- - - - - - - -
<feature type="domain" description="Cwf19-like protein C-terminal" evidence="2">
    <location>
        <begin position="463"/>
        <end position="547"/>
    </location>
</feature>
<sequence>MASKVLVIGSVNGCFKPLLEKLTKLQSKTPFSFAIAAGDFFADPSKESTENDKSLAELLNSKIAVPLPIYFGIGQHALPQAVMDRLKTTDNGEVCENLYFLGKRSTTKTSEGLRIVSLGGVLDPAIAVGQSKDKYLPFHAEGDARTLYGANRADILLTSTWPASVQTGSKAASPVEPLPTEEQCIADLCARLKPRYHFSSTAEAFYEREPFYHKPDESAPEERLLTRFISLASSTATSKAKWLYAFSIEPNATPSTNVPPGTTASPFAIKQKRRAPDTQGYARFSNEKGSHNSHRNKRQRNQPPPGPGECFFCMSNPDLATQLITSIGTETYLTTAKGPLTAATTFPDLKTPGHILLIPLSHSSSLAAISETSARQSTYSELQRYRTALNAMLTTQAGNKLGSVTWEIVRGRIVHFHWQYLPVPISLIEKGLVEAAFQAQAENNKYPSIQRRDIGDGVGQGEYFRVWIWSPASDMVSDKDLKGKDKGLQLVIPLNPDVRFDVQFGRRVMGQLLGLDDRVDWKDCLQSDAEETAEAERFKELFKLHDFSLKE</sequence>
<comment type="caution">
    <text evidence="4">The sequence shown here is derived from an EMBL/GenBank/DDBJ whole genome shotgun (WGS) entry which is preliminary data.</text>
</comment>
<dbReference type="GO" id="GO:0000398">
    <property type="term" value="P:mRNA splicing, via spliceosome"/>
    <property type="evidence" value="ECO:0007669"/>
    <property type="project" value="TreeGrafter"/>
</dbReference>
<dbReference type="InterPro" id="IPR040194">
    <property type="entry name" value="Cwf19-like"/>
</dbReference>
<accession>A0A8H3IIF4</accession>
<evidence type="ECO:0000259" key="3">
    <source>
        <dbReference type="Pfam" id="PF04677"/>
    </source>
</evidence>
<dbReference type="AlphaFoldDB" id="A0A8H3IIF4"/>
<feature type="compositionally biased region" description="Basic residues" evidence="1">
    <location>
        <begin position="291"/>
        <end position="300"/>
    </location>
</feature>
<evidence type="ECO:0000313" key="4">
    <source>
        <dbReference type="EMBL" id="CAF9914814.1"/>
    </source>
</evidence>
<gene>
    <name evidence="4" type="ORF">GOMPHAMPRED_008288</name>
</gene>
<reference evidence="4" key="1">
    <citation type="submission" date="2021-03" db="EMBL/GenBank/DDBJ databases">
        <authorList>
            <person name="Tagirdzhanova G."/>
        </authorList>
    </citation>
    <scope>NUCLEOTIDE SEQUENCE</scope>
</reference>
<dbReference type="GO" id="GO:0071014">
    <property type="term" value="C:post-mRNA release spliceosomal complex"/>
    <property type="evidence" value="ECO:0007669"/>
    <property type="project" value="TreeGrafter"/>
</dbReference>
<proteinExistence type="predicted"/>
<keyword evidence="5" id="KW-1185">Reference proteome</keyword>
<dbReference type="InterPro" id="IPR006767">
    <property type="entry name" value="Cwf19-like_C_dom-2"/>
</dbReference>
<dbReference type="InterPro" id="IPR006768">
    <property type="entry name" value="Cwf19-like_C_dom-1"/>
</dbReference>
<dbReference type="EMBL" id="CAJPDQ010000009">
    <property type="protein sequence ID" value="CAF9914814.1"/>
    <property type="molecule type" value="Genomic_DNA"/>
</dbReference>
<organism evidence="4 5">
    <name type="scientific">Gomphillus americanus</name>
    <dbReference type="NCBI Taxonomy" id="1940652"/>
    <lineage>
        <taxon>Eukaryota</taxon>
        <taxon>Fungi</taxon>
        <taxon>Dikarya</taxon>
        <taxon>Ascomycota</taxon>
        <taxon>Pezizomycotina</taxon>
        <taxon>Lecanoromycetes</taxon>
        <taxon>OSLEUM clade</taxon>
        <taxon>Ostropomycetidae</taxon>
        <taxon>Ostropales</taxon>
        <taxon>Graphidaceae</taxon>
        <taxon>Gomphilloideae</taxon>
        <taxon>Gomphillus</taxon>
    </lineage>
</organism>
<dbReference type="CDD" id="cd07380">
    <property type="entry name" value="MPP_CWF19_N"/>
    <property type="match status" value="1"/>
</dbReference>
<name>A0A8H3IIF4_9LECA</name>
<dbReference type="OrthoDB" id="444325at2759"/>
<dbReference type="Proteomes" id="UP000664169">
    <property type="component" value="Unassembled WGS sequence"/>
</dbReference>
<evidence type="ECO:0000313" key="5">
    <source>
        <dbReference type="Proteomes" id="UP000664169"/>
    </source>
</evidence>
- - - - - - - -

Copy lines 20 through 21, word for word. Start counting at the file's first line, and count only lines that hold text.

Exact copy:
<evidence type="ECO:0000259" key="3">
    <source>